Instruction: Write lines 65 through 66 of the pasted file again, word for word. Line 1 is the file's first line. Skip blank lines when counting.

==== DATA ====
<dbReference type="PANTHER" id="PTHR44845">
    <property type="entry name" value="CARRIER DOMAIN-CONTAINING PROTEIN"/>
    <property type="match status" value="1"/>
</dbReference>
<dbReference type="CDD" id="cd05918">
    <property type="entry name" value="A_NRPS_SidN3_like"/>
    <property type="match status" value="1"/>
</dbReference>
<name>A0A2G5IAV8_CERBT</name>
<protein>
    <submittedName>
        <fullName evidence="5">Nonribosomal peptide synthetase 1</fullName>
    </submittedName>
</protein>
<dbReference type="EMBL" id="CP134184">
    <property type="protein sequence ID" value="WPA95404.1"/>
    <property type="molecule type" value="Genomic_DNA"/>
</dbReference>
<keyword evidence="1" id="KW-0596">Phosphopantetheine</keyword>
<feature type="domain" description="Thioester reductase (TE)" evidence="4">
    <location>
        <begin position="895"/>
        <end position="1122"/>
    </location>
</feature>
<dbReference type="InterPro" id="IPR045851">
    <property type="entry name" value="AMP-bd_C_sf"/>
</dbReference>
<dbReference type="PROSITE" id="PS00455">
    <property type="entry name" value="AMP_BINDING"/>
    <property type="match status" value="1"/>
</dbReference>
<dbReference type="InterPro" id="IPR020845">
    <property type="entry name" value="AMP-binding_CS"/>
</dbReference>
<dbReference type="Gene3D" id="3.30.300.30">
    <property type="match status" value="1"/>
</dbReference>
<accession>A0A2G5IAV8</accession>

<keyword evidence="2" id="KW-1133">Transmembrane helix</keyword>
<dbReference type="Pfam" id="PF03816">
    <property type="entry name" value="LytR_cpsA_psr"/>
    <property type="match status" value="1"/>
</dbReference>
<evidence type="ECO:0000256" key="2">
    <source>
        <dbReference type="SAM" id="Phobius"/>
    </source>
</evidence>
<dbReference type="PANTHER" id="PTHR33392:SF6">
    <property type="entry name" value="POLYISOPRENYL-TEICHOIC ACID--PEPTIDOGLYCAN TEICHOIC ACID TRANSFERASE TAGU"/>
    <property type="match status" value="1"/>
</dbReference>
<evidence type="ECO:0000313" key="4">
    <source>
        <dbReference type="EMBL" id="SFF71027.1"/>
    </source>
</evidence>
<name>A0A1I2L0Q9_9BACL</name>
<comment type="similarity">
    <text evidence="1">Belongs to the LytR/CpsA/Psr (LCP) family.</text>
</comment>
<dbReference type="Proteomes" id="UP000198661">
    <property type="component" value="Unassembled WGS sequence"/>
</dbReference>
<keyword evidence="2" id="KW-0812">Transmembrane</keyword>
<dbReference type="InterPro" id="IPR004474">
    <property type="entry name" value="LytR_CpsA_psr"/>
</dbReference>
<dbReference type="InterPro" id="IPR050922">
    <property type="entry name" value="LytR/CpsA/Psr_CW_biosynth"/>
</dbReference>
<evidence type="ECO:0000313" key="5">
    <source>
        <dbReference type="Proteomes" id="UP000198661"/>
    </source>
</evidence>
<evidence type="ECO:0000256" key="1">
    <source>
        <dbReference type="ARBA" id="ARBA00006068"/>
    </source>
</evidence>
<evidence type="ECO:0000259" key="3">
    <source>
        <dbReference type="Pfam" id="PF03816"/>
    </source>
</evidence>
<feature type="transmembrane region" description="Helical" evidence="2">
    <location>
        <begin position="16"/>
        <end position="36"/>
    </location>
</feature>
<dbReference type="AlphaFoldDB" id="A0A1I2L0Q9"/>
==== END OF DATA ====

</dbReference>
<keyword evidence="2" id="KW-0812">Transmembrane</keyword>